When asked about other local bands he admires, Newton says nothing. The Noctambulant’s success has been mainly not home but abroad. They’ve toured the States, and tour the states, for months out of the year. Online reviews of their music have been unilaterally positive. Scoring impressive endorsement deals with, among others, ESP guitars and Peavey is a good indication of the support they receive and the faith that many have in them. While the band routinely plays local clubs like Nighthawks, they’re just as likely to play two-day metal fests on the other side of the country. Two pro-shot videos of songs from Diaboli are available on the band’s YouTube channel.
It would be amiss to not acknowledge other crucial local underground metal bands mining their own divergent metallic, heavy inspirations: Yashira, WØRSEN, and LA-A all qualify in this regard. But while The Noctambulant might be “of” this scene by proximity, they’re not truly “in” this scene.
Newton’s greater worldview surely guides his creative calling. The 35-year-old Newton describes himself as a LaVeyan, or non-theistic, Satanist. “While that sounds like an extreme ideology to the mainstream, it’s basically another way of saying you’re an existentialist,” says Newton. The existentialist tag makes sense. He graduated from college with a philosophy degree. That education actually led him to explore Satanism. “My grandparents were religious, but my parents really weren’t super religious; they took me to church just because they thought I should be exposed to it.” Newton eventually found his own beliefs, a faith not contained in the walls of a church. He’s an anti-metal preacher’s worst nightmare: smart, witty, and devoted to the cause of real metal.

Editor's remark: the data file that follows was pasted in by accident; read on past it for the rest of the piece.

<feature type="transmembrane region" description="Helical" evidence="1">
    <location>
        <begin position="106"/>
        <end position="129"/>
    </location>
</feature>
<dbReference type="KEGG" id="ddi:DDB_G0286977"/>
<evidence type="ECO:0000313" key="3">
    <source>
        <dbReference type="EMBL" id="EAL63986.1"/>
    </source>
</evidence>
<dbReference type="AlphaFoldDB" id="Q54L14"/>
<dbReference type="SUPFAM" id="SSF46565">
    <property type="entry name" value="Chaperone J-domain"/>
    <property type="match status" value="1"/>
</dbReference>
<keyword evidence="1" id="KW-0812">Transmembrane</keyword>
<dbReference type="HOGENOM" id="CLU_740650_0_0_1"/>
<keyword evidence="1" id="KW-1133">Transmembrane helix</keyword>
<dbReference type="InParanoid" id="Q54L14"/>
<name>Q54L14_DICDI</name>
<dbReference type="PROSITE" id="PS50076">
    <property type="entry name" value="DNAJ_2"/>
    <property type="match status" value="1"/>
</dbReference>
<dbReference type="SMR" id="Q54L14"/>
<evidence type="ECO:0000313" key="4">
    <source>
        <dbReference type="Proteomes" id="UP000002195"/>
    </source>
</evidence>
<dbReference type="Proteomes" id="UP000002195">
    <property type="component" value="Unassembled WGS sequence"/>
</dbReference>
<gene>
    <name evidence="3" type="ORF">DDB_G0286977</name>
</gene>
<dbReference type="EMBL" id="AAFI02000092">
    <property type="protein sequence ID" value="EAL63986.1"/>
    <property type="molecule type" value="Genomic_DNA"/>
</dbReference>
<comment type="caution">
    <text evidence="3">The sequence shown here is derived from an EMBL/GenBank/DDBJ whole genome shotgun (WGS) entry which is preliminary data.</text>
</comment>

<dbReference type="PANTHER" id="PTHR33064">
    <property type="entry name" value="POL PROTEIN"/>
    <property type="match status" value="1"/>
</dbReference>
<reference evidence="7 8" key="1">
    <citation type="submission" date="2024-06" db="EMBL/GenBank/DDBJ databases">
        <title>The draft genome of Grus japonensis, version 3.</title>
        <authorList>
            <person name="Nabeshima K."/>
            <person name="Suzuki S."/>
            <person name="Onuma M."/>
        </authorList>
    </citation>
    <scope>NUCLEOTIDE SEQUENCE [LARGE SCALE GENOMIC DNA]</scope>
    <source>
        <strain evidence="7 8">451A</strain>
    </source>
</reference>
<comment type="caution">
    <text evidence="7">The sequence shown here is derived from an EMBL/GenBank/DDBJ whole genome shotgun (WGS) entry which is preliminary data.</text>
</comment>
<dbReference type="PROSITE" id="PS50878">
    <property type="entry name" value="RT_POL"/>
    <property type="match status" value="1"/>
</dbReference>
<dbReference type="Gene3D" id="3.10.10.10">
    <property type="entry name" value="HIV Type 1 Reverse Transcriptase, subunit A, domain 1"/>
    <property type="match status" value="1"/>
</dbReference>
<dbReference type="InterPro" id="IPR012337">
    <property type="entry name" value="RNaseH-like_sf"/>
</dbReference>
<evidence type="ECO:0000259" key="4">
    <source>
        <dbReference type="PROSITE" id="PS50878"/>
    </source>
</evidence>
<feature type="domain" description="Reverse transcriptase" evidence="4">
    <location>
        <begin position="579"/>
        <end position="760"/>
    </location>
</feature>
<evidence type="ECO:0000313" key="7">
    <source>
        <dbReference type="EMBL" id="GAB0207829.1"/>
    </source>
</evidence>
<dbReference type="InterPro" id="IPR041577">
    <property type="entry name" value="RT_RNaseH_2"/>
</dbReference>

“We don’t worship a little guy with horns in a red suit. You make your own existence and you are the sum of your actions. So if you’re life sucks, and you’re not willing to change it, it’s your fault.”
At its core, the black metal music scene is transgressive. It’s also tribal, to some degree ceremonial, therapeutic; even purifying. On the one extreme of the spectrum, Newton cites the 2006 alleged-ritualistic suicide of Jon Nödtveidt, vocalist for Swedish black metal band Dissection, who was an avowed theistic Satanist. “I have no doubt that he was serious about his beliefs,” says Newton. “They [Dissection] were all about anti-cosmic death and the destruction of all life. He was done with his life, so he practiced what he preached and killed himself.”
Yet for every troubled, possibly-mentally-ill listener that blows their brains while invoking one last demon from a black magick grimoire, there are legions of other fans that suspend their belief long enough to jump into the music’s narrative of cemeteries and sacrifices to clandestine gods, while not drown in the undertow of the music’s surely intoxicating sonic and visual elements cloaked in black and white.
“In metal, so many people drink their own Kool-Aid to the point where I want to tell them, ‘you are not this person. It’s an act,’ and they can’t seem to get that,” believes Newton. “We’re musicians and we’re also entertainers. You don’t wake up angry at breakfast.”